Signs & Portents

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Pagan News Beagle: Airy Monday, February 29

This week we take a look at an array of diverse stories of magic and religion. Take a look at a story of werewolves in Africa and another of vampires in Japan. Also featured: why sometimes the strangest stories are the most relatable. It's Airy Monday, our weekly segment on news about magic and religion in popular culture. All this and more for the Pagan News Beagle!

Werewolves are a regular feature of fantastical stories set in old Europe. But what about Africa? Comics Alliance interviews comics artist Paul Louise-Julie about the comic book The Pack, which mixes werewolf tropes with African mythology.

Sumer might be the oldest civilization in the world, but it's not often the subject of popular culture. However, singer and composer Stef Conner, harpist Andy Lowings, and producer Mark Harmer are hoping to bring some more love to the ancient Mesopotamian culture with their new album The Flood, which is composed entirely in the Sumerian and Akkadian languages.

Although not originally from Japan, vampires have become a frequent subject of fiction in the country ever since they were imported from the West. But even in Japan, not all vampire stories are the same. Kotaku's Richard Eisenbeis reviews the rather unique series Kizumonogatari.

Two decades ago, after the critical and commercial successes of The Little Mermaid, Beauty and the Beast, and Aladdin, Disney Animation set its sights on blowing the film industry away with a film that would tackle racism and environmentalism while still working as a family feature. Unfortunately, the resulting film, Pocahontas, is now regarded as one of the studio's more notable failures of the 1990s. Why didn't the film work? One critic at offers an explanation.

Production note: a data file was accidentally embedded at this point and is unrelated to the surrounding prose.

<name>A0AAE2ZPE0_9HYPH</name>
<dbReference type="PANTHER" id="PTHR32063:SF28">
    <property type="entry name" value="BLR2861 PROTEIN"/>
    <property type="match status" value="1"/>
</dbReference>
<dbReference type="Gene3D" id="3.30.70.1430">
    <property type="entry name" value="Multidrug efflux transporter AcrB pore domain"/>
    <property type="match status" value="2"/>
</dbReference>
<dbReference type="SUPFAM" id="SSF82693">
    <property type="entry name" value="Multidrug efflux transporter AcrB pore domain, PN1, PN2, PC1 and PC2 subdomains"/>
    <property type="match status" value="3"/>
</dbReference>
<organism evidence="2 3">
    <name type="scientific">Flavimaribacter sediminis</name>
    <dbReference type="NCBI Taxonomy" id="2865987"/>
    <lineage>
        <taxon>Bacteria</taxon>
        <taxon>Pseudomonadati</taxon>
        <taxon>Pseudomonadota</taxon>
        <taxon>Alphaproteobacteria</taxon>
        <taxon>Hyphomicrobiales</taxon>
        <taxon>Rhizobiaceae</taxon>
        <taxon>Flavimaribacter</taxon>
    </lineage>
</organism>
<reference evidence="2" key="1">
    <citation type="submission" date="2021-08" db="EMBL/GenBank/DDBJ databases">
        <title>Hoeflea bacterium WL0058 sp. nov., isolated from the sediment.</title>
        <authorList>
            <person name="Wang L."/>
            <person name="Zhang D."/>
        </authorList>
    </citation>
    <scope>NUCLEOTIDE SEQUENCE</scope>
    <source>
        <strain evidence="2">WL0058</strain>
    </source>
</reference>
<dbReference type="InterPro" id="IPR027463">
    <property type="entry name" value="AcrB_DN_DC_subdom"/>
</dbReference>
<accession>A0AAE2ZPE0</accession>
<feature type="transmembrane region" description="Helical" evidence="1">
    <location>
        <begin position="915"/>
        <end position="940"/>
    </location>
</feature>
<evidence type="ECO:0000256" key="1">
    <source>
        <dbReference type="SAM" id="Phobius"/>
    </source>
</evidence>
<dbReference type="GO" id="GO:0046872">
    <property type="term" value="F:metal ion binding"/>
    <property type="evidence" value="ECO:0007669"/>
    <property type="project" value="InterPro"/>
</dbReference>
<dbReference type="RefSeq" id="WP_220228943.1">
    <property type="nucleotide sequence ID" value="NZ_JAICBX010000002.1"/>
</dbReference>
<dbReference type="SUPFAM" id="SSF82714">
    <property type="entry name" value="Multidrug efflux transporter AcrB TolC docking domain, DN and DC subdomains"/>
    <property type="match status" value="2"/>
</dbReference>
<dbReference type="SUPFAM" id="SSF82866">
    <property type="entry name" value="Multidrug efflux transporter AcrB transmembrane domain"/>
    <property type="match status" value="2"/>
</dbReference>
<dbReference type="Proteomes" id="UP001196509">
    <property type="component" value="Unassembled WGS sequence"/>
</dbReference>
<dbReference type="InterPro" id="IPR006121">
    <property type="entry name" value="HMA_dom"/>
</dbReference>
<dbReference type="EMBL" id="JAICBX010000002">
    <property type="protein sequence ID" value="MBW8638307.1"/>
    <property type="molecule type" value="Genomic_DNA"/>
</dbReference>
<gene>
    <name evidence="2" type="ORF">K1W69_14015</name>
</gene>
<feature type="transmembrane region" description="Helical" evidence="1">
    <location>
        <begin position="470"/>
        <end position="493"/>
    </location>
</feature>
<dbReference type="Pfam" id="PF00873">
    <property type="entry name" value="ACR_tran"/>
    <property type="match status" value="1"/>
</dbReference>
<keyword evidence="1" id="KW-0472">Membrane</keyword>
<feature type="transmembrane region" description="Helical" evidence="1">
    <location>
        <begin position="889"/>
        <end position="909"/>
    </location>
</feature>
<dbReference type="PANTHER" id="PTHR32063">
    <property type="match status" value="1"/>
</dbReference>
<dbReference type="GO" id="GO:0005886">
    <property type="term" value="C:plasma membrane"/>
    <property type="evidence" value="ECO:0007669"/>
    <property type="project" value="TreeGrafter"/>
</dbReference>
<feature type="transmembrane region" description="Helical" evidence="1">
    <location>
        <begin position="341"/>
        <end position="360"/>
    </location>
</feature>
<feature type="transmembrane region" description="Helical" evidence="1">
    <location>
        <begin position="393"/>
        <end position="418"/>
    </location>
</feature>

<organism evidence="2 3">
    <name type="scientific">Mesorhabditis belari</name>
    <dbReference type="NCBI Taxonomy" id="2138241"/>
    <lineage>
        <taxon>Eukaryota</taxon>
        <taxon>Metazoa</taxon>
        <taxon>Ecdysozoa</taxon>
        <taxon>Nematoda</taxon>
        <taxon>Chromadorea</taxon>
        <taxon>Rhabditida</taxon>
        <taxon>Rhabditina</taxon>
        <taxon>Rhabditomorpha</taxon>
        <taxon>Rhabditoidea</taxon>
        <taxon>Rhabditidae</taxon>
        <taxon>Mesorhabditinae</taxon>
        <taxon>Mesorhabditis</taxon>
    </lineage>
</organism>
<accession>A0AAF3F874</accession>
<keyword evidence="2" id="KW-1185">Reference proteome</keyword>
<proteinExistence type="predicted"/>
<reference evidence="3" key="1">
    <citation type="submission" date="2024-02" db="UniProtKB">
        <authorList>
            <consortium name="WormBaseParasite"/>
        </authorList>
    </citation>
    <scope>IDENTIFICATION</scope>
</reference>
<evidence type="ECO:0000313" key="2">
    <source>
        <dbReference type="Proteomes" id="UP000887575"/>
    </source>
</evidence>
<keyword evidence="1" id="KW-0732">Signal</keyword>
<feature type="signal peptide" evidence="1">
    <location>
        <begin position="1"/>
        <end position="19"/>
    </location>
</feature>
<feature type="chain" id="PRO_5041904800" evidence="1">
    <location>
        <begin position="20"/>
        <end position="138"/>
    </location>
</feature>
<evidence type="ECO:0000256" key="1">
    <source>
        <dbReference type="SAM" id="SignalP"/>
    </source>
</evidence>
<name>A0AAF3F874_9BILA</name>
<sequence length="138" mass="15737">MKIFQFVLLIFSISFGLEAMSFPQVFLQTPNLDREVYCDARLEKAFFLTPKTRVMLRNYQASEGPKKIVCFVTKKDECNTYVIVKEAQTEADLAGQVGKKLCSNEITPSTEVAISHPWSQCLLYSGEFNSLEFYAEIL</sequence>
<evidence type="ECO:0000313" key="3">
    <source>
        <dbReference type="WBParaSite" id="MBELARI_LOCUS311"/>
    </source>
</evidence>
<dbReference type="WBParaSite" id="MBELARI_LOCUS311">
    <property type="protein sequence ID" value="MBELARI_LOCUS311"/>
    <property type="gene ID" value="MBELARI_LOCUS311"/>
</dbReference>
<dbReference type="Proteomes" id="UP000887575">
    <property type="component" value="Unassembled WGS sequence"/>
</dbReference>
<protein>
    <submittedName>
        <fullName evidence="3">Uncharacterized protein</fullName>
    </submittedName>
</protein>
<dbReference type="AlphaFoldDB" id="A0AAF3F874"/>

Weird, by definition, means abnormal or strange, something that is outside the ordinary. Why then is it that weird tales often touch us more than those which are "normal?" Author and critic Charlie Jane Anders gives her perspective here.

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Aryós Héngwis (or the more modest Héngwis for short) is a native of the Pontic-Caspian steppe, born some 5000 years ago, near the village of Dereivka. In his youth he stood out from the other snakes for his love of learning and culture, eventually coming into the service of the local reǵs before moving westward toward Europe. Most recently, Aryós Héngwis left his home to pursue a new life in America, where he has come under the employ of BBI Media as an internet watchdog (or watchsnake, if you will), ever poised to strike the unwary troll.


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